by: Michael Wong, MD

Learning anatomy is one of the first daunting tasks for medical students early in their academic career, and most of us that have been through medical school will remember those days well.

The team at Goodwill Enterprise Development attempts to offer a helping hand to students with their 3D CG human anatomy models on their Android-exclusive app, Anatomy 3D – Anatronica.

The $4.99 “Pro” version provides full access to all of Anatronica’s content and a free version is available for users to test drive on their devices.

Although seemingly optimized for tablets, Android users will be able to enjoy this 3D experience on smartphones as well.

Anatomy has always held a fascination for the medical crowd. As for me, my Gross Anatomy course was the first class that made me finally feel like a true medical student and make medical school stand out from my undergraduate days. Not surprisingly, anatomy is also a topic of interest to app developers and is pretty well explored and developed in the smartphone arena.

In the iTunes App Store, there is an abundance of anatomy apps, including many 3D anatomy apps, allowing students to pick and choose to their liking. However, on the Android Play Market, fully functional 3D anatomy apps are still relatively scarce with Anatronica being one of the few.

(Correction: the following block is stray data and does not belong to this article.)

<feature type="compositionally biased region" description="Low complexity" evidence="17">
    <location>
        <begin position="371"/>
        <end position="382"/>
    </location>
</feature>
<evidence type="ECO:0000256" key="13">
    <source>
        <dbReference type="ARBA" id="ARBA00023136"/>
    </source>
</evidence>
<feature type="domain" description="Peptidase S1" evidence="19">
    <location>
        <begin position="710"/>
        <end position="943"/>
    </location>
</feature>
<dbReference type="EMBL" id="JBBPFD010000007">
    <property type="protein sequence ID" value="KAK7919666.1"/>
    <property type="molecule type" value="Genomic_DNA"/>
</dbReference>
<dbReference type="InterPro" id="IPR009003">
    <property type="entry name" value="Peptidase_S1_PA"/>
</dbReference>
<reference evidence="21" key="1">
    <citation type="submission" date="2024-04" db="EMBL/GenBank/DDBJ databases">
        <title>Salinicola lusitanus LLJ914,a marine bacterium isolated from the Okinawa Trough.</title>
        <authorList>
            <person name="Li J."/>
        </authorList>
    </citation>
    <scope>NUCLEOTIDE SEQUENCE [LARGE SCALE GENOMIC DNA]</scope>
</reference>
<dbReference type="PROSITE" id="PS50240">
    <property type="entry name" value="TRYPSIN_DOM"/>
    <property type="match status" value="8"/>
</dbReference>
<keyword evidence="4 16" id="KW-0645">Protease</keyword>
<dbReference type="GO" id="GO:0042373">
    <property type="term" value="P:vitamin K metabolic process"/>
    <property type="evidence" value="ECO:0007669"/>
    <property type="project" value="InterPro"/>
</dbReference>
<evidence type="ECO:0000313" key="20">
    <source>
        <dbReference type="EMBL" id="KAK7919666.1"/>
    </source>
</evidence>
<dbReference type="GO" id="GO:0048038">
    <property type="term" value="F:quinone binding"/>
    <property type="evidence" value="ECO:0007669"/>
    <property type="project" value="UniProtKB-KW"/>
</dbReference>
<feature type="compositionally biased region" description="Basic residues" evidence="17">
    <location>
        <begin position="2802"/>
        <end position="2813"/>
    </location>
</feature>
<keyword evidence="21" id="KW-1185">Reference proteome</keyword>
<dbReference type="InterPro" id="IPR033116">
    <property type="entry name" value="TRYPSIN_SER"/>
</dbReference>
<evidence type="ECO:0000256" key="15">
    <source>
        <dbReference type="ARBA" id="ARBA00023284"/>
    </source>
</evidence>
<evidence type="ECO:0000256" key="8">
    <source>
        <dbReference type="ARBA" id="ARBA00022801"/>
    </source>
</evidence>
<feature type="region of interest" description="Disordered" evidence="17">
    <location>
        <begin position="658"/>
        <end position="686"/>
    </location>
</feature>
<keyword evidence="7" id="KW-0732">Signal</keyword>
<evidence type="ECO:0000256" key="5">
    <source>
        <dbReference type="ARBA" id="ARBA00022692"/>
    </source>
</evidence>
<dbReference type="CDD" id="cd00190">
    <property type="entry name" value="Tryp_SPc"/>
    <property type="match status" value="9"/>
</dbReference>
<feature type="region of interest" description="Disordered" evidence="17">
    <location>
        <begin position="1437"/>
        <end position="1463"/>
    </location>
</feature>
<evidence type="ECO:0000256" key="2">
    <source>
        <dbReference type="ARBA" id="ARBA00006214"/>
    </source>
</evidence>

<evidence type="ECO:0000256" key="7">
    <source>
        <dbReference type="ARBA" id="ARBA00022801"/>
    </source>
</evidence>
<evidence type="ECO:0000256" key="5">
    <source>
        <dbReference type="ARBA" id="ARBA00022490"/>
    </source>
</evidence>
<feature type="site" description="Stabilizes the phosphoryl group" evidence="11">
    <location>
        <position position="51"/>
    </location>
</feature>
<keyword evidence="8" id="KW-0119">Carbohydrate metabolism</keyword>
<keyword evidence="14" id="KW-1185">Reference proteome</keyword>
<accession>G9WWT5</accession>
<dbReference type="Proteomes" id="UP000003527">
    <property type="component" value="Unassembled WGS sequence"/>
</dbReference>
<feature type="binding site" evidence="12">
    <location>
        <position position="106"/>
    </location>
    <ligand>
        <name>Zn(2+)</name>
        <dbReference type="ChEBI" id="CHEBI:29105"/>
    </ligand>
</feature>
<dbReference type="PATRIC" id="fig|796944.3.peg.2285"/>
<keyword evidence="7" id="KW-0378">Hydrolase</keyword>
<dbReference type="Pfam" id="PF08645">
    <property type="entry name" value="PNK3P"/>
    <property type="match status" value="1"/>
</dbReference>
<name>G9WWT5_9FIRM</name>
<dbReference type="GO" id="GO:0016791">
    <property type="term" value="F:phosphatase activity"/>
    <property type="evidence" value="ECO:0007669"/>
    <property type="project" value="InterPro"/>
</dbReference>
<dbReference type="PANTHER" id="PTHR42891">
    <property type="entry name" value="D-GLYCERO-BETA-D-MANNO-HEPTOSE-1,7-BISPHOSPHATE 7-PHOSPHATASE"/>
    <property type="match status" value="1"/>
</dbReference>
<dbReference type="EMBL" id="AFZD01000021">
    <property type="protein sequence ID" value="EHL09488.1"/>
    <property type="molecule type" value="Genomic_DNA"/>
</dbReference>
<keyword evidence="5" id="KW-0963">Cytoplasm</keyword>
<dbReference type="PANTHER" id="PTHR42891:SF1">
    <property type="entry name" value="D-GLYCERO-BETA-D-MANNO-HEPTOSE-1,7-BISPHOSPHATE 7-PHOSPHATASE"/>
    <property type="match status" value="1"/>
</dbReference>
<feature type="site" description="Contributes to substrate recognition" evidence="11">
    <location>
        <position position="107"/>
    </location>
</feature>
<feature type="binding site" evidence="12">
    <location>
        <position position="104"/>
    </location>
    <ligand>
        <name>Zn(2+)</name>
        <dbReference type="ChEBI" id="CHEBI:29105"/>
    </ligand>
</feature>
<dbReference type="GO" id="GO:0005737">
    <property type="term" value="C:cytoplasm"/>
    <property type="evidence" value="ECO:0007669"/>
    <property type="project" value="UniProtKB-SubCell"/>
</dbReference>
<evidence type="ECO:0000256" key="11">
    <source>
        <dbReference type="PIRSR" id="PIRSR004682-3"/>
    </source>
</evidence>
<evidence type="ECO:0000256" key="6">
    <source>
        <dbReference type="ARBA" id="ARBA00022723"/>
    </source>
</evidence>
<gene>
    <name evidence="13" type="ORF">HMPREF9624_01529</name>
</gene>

Unfortunately for this review, I only have my trusty Motorola Atrix 4G handset to test this app out. Although I cannot absolutely say how the tablet version of this app performs because of this, I like the app enough on my phone that I am sure it will be just as good, if not better, on the tablet.

That being said, let’s dig in and take a look at Goodwill’s Anatronica.

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The developers included a legend on how to navigate using multitouch early on when you load up the app which is helpful, because the old “pinch n’ zoom” method doesn’t work here. In fact, despite using the two finger slide as instructed by the legend, finger zooming was rather buggy for me on my Atrix 4G and I ended up using the dedicated navigation buttons for my zooming needs.

To be fair, using the control buttons did not deter my experience at all. Otherwise, rotation and selecting anatomy parts were  smooth with no issues at all. When using Anatronica, I usually find myself with my left thumb set up for zooming and panning while my right fingers rotate and select objects.

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The navigation controls are rather self-explanatory, but still may present a small learning curve to overcome at first. The options at the lower left corner provide a selection of “Anatomy Systems,” “Search with Object Hierarchy,” “Object Data,” and “Quiz Mode” functions as well as a miscellaneous options menu.